Demonstrators continued to rally in the streets of Sudan’s
capital Khartoum Tuesday against plans by the International Criminal Court
(ICC) to arrest President Omar Hassan al-Bashir for genocide, war crimes, and
crimes against humanity. The pro-Bashir
rallies contrast dramatically with crowds of Muslims in the Bosnian capital,
Sarajevo, celebrating the arrest of ousted Bosnian Serb leader Radovan Karadzic
after an 11-year manhunt.
Karadzic, who was indicted by the ICC for the 1995 killings of eight thousand men and boys, in what has become known as the Srebrenica Massacre, will be taken to the Hague tribunal to face charges of genocide and crimes against humanity committed during the three-year Balkan conflict (1992-95). Matthew Heaphy is deputy convener of the American NGO (non-governmental) Coalition for the ICC, an independent group dedicated to backing the court’s operations and its pursuit of fairness and justice. He says that President Bashir may be able to draw some important lessons from the international resolve that finally brought Radovan Karadzic to justice.
“The case against President al-Bashir is certainly controversial. But if they are successful in obtaining an arrest warrant for him, the arrest of Karadzic makes it apparent that it will be possible to arrest President al-Bashir as well,” he notes.
president of Bosnia-Herzegovina in the early 1990’s, the Serb leader, backed by
the Milosevic government in Belgrade, prosecuted a religious and ethnic war
against thousands of non-Serb civilians and carried out an ethnic cleansing
that could not have been accomplished without official state support. Similarly, President Omar Hassan al-Bashir
since 2003 has armed and bankrolled what has been called a genocidal war
against a non-Arab ethnic minority living in villages in the western region of
Africa’s largest country. The aerial
bombardments and ride-by equestrian raids by government-supported janjaweed
militia have killed between 100 and 200-thousand Darfur victims and displaced
two and a half million others from their homes. Matthew Heaphy says the parallels go even further.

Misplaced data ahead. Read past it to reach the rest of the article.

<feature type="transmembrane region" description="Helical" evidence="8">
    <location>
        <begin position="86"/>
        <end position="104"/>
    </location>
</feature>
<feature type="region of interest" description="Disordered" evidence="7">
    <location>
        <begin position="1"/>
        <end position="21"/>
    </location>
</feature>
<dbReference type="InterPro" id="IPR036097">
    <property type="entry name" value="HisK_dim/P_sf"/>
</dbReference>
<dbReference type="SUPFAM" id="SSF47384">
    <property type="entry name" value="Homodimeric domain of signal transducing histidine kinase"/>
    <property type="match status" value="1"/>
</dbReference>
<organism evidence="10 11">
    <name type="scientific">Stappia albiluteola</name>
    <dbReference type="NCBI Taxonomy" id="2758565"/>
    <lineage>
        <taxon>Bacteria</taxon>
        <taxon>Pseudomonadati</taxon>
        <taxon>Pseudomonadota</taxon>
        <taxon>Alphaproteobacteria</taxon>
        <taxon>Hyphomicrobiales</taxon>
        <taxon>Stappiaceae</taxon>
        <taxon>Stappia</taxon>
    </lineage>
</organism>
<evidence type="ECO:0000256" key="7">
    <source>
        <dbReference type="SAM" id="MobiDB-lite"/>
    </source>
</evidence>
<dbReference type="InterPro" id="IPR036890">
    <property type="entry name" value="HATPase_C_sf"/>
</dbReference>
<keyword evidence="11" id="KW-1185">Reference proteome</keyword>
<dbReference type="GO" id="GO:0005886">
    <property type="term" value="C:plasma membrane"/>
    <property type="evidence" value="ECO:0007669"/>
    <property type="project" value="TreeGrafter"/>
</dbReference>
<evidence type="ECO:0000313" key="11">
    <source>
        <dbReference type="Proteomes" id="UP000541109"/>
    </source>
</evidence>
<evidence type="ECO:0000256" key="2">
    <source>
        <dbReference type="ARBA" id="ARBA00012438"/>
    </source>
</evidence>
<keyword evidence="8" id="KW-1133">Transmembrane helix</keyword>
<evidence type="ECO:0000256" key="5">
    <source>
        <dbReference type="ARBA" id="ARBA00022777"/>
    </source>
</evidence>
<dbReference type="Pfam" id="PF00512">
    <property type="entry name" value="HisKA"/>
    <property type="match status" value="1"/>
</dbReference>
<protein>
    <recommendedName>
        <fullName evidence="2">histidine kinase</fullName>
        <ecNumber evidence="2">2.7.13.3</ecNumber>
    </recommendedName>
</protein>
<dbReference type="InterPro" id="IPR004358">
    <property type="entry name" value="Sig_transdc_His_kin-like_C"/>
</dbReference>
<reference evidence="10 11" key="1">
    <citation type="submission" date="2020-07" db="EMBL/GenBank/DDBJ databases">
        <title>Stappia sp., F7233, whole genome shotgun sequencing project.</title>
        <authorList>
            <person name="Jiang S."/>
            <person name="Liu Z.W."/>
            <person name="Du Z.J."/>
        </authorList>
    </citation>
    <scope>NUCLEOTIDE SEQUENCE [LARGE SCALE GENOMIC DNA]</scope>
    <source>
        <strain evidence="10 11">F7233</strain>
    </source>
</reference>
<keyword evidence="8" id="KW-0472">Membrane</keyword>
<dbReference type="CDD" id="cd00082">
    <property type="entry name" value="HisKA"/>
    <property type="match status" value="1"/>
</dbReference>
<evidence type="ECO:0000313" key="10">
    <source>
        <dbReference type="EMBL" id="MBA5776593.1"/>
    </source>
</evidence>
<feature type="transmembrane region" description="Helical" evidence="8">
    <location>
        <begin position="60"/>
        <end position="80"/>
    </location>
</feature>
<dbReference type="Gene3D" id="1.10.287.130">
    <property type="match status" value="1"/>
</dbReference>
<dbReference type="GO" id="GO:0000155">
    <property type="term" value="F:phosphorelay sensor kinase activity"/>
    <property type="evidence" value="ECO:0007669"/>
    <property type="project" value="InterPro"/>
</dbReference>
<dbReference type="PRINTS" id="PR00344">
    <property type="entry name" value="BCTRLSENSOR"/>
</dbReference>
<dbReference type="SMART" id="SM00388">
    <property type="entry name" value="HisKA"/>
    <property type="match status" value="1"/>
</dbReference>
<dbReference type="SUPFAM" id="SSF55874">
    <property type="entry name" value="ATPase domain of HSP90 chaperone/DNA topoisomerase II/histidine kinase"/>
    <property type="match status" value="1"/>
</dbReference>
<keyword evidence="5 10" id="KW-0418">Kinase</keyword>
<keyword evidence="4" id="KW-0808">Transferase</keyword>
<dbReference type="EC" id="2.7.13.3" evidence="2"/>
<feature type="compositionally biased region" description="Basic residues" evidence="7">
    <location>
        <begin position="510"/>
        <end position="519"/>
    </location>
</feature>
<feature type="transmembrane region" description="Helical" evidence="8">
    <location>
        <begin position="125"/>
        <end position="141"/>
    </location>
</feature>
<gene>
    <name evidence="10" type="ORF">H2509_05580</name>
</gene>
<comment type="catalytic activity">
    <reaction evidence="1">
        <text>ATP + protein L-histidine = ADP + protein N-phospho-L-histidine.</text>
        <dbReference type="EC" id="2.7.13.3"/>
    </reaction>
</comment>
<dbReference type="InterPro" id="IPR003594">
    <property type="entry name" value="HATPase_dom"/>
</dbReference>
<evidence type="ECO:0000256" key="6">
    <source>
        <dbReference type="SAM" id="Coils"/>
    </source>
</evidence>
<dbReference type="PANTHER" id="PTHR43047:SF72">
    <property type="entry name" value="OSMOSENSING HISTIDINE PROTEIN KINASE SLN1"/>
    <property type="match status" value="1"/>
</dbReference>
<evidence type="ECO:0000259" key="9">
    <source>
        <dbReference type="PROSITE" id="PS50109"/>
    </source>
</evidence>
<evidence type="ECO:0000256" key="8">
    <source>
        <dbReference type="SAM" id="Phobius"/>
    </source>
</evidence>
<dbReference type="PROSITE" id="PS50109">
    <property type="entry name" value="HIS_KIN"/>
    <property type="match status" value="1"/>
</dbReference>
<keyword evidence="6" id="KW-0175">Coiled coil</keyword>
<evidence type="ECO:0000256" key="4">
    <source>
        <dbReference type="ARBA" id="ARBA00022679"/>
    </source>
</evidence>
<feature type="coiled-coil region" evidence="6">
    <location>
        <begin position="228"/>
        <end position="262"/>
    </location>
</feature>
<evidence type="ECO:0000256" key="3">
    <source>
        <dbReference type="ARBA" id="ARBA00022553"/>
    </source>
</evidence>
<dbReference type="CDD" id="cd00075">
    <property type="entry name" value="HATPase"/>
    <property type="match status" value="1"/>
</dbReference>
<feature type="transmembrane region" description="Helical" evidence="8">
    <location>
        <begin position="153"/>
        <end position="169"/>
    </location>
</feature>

certainly two men who are accused of committing some of the worst crimes known
to man. And I guess the lesson with
Karadzic is that it really takes a lot of resolve from the international
community to move forward with justice for this very worst crime. But the recent events in Khartoum, also
highlight the challenges that were faced in the 1990’s, when Radovan Karadzic
was first indicted. Both enjoy popular
support from certain parts of their own governments and their own populations. And the political will of countries in the
international community acting collectively will have to be strong in order to
carry out the arrests. It’s hard to
imagine right now President al-Bashir going into hiding. But on the other hand, arrest warrants can
have the effect of destabilizing a government and perhaps resulting in a change
which could drive a sitting president into hiding,” he pointed out.
In addition to Darfur, President Bashir has been managing a brutal, protracted war over oil resources on the regional border between northern and southern Sudan and is said to hold the key to fulfillment of the 2005 Comprehensive Peace Agreement (CPA) between the north and the south, which remains to be finalized. Because of the leverage he may provide in settling those conflicts if and when he sees fit to do so, critics have suggested that Bashir may still have an opportunity to turn things around in his country and avoid prosecution. But ICC Coalition organizer Heaphy disagrees. He points out that the Court won its mandate to pursue charges against alleged Sudanese war criminals back in 2005 and that the power to discontinue tracking down the suspects rests with the UN Security Council.
“Any solution under which there was an agreement not to prosecute President al-Bashir would have to be done at a political level by the Security Council and not by the court’s judges unless, of course, there was a national prosecution for these crimes, which in that case, the ICC would defer to national prosecutions. But Sudan has shown no willingness to prosecute for these crimes. So especially since, as the prosecutor has alleged, it’s the entire state apparatus that’s involved in them. I certainly hope for the sake of the victims that peaceful settlements are reached, but I’m not sure if it would result in the charges being dropped by the ICC without political action by the Security Council,” he said.
Late Tuesday evening, in news reports from Cairo and Washington, Arab League officials disclosed that Sudan has agreed to prosecute Darfur war crimes suspects in Sudanese courts with UN, African Union, and Arab League observers able to follow the proceedings. In a move that appeared designed to deflect pressures by International Criminal Court Prosecutor Luis Moreno Ocampo to seek an arrest warrant against President Bashir, the Sudanese government is said to have told Arab League negotiators in Khartoum that the Sudanese government would conduct the investigations needed to bring suspected violators to trial. President Bashir is scheduled to travel to Darfur Wednesday in his first visit to the region since the ICC announced its plans last week to investigate the Sudanese leader for war crimes.